For a contrast in fortunes, Amy Winehouse's zoot-suited version of Valerie will be heard in quick succession with Coldplay's Viva La Vida (not Clocks?) and then Adele's Rolling In The Deep. The Tottenham Tenor couldn't or shouldn't be ignored for an event like this, especially as she is single-handedly maintaining the UK's GDP with sales of 19 and 21, which between them now represent Britain's biggest export industry, ahead of Japanese cars made in Sunderland and Swindon, and the port wing of Airbus airliners made in Wales (don't you just love European collaboration?). 

Can we derive any Britishness from all this? Will this three-hour mix tape have us reaching for the Union Jack boxer shorts? Hard to say: Olympic ceremonies are hardly my cup of tea, but if this leaked list is the real deal, it would be fair to say that Karl Hyde and Rick Smith will pull off one of the more remarkable feats of London 2012 - drawing up a playlist that represents the good, the bad and the ugly of Britain and British music, from the serious to the silly, and - such as Ron Grainer's Doctor Who theme and Monty Python's The Liberty Bell - the humour that defines us Brits, and which probably only we will get.

Tuesday, June 19, 2012

Shhhh.... Don't tell anyone, but the football's on

Incredibly, it is now Day 12 of Euro 2012, and things are hotting up nicely. I mean the football, of course, as clearly summer has decided to stay home and send autumn in its place.

Here in Paris you'd be hard pressed to know the football was even taking place. It is remarkably quiet.

At Trocadéro, down the road from where I live, there is an official UEFA 'fan zone'. This blue-tented big screen affair has generated some noise, mostly from Portuguese, Spanish and Italian expats exuberantly driving home and honking their car horns in celebration of their respective group stage victories.

The lack of local French interest is baffling, however. If this was America, it would be understandable: when the Pasadena Rosebowl near Los Angeles hosted the 1994 World Cup Final locals interviewed outside it had absolutely no idea what was going on inside it. France, though, should patently know better: they won the World Cup on home turf just four years later, a result that carried them through to winning Euro 2000 in Rotterdam two years after that.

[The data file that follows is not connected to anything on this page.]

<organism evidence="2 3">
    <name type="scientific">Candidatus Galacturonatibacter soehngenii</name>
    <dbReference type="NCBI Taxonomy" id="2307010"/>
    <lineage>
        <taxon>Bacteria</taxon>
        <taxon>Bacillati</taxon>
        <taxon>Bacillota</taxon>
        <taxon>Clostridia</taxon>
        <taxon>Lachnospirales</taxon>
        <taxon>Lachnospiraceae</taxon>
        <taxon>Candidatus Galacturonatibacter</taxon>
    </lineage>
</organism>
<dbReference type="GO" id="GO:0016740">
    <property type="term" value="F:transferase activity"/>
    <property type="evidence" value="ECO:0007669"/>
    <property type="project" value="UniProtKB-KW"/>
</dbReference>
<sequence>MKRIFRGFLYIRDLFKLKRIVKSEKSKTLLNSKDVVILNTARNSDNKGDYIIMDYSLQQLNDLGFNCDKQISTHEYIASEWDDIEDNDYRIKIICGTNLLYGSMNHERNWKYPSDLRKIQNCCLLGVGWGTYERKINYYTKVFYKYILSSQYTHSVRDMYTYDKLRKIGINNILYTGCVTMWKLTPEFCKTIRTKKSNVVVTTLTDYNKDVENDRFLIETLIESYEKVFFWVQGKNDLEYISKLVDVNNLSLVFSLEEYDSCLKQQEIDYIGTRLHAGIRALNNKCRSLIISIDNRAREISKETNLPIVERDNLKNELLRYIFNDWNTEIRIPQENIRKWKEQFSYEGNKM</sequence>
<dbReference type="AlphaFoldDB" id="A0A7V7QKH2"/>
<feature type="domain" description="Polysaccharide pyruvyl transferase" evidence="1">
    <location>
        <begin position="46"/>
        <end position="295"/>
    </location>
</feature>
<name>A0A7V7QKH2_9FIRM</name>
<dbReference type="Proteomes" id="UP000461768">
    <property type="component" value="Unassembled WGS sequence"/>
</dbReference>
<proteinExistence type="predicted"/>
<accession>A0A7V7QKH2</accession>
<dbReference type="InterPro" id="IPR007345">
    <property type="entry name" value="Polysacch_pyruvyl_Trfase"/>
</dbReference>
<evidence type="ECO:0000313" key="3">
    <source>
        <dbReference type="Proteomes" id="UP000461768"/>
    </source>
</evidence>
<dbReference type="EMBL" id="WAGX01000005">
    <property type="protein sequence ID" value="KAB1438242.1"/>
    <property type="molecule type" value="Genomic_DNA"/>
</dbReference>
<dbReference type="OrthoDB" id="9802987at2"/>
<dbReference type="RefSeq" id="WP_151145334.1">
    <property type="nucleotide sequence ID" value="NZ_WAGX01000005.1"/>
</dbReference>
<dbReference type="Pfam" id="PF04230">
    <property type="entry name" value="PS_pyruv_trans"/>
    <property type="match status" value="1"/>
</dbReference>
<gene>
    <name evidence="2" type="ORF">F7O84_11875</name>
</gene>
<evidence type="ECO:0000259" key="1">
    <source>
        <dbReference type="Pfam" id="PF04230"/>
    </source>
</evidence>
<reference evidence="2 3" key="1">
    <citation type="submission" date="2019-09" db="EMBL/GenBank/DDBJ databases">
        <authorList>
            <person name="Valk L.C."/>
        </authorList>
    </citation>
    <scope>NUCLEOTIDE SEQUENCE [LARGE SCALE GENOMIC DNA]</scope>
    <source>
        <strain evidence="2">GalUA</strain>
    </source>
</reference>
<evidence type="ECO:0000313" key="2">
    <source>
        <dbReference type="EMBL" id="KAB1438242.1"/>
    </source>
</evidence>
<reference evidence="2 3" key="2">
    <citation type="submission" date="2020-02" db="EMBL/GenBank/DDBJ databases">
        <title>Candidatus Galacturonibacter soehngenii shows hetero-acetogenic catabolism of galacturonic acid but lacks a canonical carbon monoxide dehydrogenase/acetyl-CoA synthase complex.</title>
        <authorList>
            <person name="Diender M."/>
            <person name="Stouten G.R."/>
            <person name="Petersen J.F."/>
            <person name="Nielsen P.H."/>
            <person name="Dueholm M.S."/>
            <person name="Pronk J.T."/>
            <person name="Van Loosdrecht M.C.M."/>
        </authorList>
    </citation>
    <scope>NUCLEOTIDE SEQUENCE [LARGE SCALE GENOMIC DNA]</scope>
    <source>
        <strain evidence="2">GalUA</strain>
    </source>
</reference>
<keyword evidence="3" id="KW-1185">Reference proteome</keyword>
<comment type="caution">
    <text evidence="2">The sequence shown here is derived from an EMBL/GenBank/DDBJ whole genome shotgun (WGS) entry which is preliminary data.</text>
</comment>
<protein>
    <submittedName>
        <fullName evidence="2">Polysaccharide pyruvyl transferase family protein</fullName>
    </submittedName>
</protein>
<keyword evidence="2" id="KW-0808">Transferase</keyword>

Perhaps, then, the reason for the muted French interest in Euro 2012 lies in the fact the years since Rotterdam have been somewhat turbulent for Les BleusA group stage exit from Euro 2008 preceeded the abject misery of their performance in the World Cup two years ago (matched only in its depth of despair by England's dreadful run in South Africa), managing just a solitary point from their group draw with Uruguay. To compound the rancoer nationale, a nuclear mushroom cloud hung over the team following Nicolas Anelka being sent home for "comments directed against the national coach", Raymond Domenach (he of the Thunderbirds-themed visage). 

It was a split as divisive as any imaginable, like the shells of a clam prised apart by boiling water, and resulted in players indulging in the national industrial pastime for going on strike. Zut and, indeed, alors. However, there was more 
turbulence to come last year when it was alleged that the FFF, la Fédération Football Française, and new coach, Laurent Blanc, had discussed "informal" quotas for limiting the involvement of players from African and Middle Eastern backgrounds in the French national team.

It's not entirely clear what effect this has had on the French team, this morning sitting on top of Group D, a single goal ahead of England, but it doesn't seem to have done much to shift the
indifference. Whereas suburban English homes are currently draped in Union Flags and German cars race through Berlin, Hamburg and Munich trailing pennants of black, gold and red, France appears to be hoisting one giant Gallic shrug to the whole affair.

Should France progress tonight, some of the spirit that memorably spilled out onto the streets of Paris in 1998 will return, but it is unlikely to dislodge the current national preoccupation in the country's tabacsthe oh-so-French bust-up between the women in newly installed president Francois Hollande's life (his current partner, the agreeable Paris Match hackette Valérie Trierweiler, and Ségolène Royal, the mother of his children and a defeated candidate in this weekend's senatorial elections).

Anyway, back to the footy. Tonight's matches between England and Ukraine and Sweden and France will bring Euro 2012's group stage to a close. Sweden, Russia, Croatia, Ireland and the Netherlands are already heading home. Poland are already home, which is handy. 

Of the early departees, the Dutch have been by far the greatest disappointment. Runners-up to World Champions Spain in South Africa, much was expected this time. Instead we saw their fractious spirit raise its implosive self yet again, with blame, egos and genetic impatience rearing up in the wake of defeat to Denmark, and then again defeat to that always contentious opponent Germany.

Installing Rafael van der Vaart and Klaas-Jan Huntelaar for the final Group B game against Portugal appeared to be a brave attempt by Bert van Marwijk at restoring dynamism to a limp side, whose hopes had rested on Robin van Persie's otherwise good season with Arsenal. The change came at the cost of dropping van Marwijk's son-in-law, the red card waiting to happen that is Marc van Bommel, whose family connection was never going to be a pacifying ingredient in the boiling soup of orange-clad egos.